Cultivating this kind of devotional life takes time, it takes work, it takes dedication. But you are not alone in this journey. Starting by learning to allow the Holy Spirit to direct you into that deeper walk, guiding you into whatever disciplines you find the Holy Spirit uses to draw you in. Past the life of religious ceremony to the depths of the transformative relationship we have in Jesus Christ.

Yesterday, as I was frustrated by a number of things throughout the day I decided to have what in Denver we called an “Artist Date.” I went back to my room and played my guitar and watched a comedy. This is part of my devotional life because it gives my soul a break from the demands of everyday life. This was part of my day, along with silent prayer and listening to God and study of scripture in the morning.

One of the benefits of my time after the fall in February and the closing of 10:31 Life Ministries in April was that I was able to refocus myself on God and rebuilding my devotional life. I even took a week off social media, something I had not done since the inception of 10:31 in 2009.

3: Learn to Get Out of the Way.

I was reading in the Gospel of John this morning about what I have dubbed the “Passing of the Torch” between the way maker (John) and the one for whom he prepared it (Jesus). I was struck by John’s willingness to step out of the way and allow the Son of God to do the work He had come to do. He finishes the passage with “He must increase and I must decrease” (John 3:30).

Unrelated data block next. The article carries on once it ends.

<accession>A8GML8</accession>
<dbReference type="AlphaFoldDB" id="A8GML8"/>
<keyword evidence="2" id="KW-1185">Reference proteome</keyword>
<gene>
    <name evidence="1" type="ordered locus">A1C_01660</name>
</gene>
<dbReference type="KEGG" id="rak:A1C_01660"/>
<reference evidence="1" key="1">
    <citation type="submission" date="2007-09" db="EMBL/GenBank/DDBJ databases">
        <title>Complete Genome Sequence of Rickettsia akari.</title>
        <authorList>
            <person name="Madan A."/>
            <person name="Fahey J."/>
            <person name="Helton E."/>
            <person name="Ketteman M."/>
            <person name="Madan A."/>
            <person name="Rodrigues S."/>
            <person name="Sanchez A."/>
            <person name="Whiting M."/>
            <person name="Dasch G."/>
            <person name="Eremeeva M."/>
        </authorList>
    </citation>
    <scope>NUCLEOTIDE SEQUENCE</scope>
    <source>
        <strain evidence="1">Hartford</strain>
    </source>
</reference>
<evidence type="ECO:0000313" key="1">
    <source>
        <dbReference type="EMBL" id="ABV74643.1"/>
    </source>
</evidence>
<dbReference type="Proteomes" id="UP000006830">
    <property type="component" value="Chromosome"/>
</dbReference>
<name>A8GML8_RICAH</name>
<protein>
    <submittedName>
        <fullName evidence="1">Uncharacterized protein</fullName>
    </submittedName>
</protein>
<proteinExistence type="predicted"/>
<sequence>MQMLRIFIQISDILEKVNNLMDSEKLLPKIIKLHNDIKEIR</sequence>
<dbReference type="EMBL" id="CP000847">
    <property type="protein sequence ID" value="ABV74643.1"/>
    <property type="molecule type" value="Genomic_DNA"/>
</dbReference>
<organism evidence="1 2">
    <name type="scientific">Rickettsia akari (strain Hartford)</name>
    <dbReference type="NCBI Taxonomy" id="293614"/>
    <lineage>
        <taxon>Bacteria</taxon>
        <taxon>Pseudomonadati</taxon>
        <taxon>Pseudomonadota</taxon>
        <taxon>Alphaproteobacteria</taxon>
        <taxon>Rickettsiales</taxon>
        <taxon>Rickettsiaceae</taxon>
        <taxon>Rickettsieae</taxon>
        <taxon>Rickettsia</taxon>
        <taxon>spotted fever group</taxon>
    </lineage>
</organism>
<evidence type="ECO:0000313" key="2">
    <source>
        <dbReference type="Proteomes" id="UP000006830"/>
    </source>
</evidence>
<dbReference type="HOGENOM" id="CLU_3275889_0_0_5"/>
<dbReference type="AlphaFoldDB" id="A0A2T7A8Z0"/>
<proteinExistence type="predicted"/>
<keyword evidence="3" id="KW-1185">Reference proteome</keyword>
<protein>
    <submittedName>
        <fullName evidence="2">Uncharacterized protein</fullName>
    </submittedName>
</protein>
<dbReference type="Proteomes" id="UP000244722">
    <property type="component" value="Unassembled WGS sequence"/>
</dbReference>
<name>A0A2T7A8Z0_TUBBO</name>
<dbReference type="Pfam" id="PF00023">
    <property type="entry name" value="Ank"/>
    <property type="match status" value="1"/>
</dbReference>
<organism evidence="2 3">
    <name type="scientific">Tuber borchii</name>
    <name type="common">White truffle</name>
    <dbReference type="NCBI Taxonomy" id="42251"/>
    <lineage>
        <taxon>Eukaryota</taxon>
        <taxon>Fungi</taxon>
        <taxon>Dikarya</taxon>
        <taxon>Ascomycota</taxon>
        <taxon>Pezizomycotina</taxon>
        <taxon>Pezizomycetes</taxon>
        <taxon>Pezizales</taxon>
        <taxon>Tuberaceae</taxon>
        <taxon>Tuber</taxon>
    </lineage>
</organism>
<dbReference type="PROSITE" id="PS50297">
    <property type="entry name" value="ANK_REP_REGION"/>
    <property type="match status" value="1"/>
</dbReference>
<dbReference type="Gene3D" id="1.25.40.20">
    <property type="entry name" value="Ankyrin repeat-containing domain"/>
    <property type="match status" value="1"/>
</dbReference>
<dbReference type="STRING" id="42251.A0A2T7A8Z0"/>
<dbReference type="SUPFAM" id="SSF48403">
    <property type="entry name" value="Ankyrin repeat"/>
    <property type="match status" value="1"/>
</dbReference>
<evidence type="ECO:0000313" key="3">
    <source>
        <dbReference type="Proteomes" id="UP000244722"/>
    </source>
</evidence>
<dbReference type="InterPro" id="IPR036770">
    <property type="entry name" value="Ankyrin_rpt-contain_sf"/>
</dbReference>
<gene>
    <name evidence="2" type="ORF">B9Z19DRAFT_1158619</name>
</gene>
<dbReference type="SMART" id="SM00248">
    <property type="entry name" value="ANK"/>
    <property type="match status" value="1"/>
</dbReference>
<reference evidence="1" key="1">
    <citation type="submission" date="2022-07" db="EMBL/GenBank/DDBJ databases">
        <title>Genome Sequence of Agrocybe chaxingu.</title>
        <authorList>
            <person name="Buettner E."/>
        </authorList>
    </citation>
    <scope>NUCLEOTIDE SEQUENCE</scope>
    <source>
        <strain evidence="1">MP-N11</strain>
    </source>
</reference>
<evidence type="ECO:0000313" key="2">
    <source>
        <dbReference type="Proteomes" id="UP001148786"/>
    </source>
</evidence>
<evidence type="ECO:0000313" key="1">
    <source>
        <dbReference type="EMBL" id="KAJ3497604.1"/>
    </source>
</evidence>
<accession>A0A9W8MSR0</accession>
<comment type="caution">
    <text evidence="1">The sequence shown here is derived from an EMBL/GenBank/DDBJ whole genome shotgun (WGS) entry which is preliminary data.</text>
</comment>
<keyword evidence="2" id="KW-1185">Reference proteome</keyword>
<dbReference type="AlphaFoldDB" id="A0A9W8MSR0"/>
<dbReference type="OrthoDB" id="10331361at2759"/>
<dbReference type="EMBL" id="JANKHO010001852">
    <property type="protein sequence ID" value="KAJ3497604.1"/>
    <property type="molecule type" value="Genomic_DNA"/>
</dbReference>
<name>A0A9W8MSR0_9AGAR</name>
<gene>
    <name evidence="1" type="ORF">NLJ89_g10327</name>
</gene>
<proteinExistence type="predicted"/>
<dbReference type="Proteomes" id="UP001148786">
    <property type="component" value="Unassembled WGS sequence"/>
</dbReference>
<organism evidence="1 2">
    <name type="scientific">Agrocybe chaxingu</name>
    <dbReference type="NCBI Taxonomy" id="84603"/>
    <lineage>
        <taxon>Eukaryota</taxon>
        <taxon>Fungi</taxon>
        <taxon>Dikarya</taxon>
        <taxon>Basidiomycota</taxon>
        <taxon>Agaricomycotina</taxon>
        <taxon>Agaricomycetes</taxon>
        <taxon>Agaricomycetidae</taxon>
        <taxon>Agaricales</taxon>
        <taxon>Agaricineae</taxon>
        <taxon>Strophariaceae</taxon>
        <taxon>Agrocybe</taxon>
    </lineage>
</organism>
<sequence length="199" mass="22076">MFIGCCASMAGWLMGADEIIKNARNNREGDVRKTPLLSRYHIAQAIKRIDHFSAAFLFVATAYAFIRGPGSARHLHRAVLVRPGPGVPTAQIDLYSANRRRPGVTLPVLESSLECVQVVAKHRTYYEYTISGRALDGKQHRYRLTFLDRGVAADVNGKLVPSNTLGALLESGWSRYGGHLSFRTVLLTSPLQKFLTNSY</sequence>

As a believer whose greatest struggle is pride John’s humility struck me. John did not say; “Come, let us go baptize elsewhere, since Jesus has taken our crowds, let us go collect more.” Instead he acknowledges that his work is coming to a close. John has done what he was called to do, he had prepared the way. His ministry culminated in his baptism of his cousin Jesus. Now he was to point people to Jesus and indeed he has already encouraged his own disciples to follow Jesus (See John 1:35-40). Now he would go and preach to Herod until his death in the next few years.

So often, as Pastors, we can be so easily deceived (by pride of the father of lies) to think that we are something special. We tout  our righteousness and deny any thought of weakness because we are called to preach the Gospel. We can think “the Gospel needs me; God needs me.” While it is true that God has given you a calling and a mission, you are disposable. God can raise up another to take your place if your focus is far from him- on yourself and your accomplishments. Like the Casting Crowns song says “sometimes the best thing for us to do, is just get out of the way.” Just as John understood his role must decrease now that Christ had come, so must our flesh. We must seek to be totally kingdom minded and allow the Gospel to advance by the power of the Holy Spirit alone working through us as Vessels. As they have told us here in Orientation; “Do not take yourself so seriously, it will not get you anywhere.”


So what did all of this do for me? I quickly found that my relationships with my congregation improved, my sermon writing improved, the gospel advanced. I was able to laugh it off when things went horribly wrong and admit when I had made a mistake. And you will make them and things will go wrong. The Important thing to remember is why you are doing this job. “Not for our own glory but for the glory of the One who calls” (John 8:50)